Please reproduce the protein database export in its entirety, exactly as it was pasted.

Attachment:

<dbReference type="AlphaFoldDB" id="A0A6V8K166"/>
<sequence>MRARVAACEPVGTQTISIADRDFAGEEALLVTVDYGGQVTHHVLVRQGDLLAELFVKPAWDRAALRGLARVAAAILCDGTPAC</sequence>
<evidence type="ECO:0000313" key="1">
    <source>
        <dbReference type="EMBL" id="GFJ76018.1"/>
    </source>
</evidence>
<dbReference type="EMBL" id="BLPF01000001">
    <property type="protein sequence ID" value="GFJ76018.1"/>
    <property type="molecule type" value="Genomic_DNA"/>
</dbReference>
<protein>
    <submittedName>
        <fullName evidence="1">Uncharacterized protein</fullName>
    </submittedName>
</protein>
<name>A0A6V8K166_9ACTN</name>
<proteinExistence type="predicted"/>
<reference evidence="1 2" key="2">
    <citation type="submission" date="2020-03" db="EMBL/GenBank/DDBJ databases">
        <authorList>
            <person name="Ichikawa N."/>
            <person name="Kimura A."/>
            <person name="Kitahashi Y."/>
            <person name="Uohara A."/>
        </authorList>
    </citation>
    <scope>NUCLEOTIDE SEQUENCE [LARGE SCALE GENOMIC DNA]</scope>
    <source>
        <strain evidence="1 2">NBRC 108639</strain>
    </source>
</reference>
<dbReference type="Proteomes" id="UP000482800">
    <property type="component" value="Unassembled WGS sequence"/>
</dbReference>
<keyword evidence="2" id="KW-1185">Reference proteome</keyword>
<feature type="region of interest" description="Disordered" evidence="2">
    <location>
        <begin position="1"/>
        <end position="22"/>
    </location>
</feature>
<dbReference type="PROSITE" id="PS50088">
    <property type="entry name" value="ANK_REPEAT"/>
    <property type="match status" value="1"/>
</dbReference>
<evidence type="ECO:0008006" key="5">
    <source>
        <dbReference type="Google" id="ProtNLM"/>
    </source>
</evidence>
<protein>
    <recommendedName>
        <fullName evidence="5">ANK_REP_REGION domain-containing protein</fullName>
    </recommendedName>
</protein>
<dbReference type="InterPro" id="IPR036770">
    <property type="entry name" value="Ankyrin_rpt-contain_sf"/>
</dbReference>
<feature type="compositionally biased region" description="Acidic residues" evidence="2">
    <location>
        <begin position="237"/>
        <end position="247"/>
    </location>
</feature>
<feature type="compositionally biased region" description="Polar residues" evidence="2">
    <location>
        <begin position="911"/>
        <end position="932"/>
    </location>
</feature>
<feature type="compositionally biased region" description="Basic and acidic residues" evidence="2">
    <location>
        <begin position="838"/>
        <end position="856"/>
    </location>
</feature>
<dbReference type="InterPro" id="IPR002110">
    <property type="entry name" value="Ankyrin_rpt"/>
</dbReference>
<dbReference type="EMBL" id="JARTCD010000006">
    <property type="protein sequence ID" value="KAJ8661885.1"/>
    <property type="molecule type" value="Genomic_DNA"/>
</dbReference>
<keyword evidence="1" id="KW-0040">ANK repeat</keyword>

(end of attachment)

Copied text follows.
<dbReference type="AlphaFoldDB" id="A0A6V8K166"/>
<sequence>MRARVAACEPVGTQTISIADRDFAGEEALLVTVDYGGQVTHHVLVRQGDLLAELFVKPAWDRAALRGLARVAAAILCDGTPAC</sequence>
<evidence type="ECO:0000313" key="1">
    <source>
        <dbReference type="EMBL" id="GFJ76018.1"/>
    </source>
</evidence>
<dbReference type="EMBL" id="BLPF01000001">
    <property type="protein sequence ID" value="GFJ76018.1"/>
    <property type="molecule type" value="Genomic_DNA"/>
</dbReference>
<protein>
    <submittedName>
        <fullName evidence="1">Uncharacterized protein</fullName>
    </submittedName>
</protein>
<name>A0A6V8K166_9ACTN</name>
<proteinExistence type="predicted"/>
<reference evidence="1 2" key="2">
    <citation type="submission" date="2020-03" db="EMBL/GenBank/DDBJ databases">
        <authorList>
            <person name="Ichikawa N."/>
            <person name="Kimura A."/>
            <person name="Kitahashi Y."/>
            <person name="Uohara A."/>
        </authorList>
    </citation>
    <scope>NUCLEOTIDE SEQUENCE [LARGE SCALE GENOMIC DNA]</scope>
    <source>
        <strain evidence="1 2">NBRC 108639</strain>
    </source>
</reference>
<dbReference type="Proteomes" id="UP000482800">
    <property type="component" value="Unassembled WGS sequence"/>
</dbReference>
<keyword evidence="2" id="KW-1185">Reference proteome</keyword>
<feature type="region of interest" description="Disordered" evidence="2">
    <location>
        <begin position="1"/>
        <end position="22"/>
    </location>
</feature>
<dbReference type="PROSITE" id="PS50088">
    <property type="entry name" value="ANK_REPEAT"/>
    <property type="match status" value="1"/>
</dbReference>
<evidence type="ECO:0008006" key="5">
    <source>
        <dbReference type="Google" id="ProtNLM"/>
    </source>
</evidence>
<protein>
    <recommendedName>
        <fullName evidence="5">ANK_REP_REGION domain-containing protein</fullName>
    </recommendedName>
</protein>
<dbReference type="InterPro" id="IPR036770">
    <property type="entry name" value="Ankyrin_rpt-contain_sf"/>
</dbReference>
<feature type="compositionally biased region" description="Acidic residues" evidence="2">
    <location>
        <begin position="237"/>
        <end position="247"/>
    </location>
</feature>
<feature type="compositionally biased region" description="Polar residues" evidence="2">
    <location>
        <begin position="911"/>
        <end position="932"/>
    </location>
</feature>
<feature type="compositionally biased region" description="Basic and acidic residues" evidence="2">
    <location>
        <begin position="838"/>
        <end position="856"/>
    </location>
</feature>
<dbReference type="InterPro" id="IPR002110">
    <property type="entry name" value="Ankyrin_rpt"/>
</dbReference>
<dbReference type="EMBL" id="JARTCD010000006">
    <property type="protein sequence ID" value="KAJ8661885.1"/>
    <property type="molecule type" value="Genomic_DNA"/>
</dbReference>
<keyword evidence="1" id="KW-0040">ANK repeat</keyword>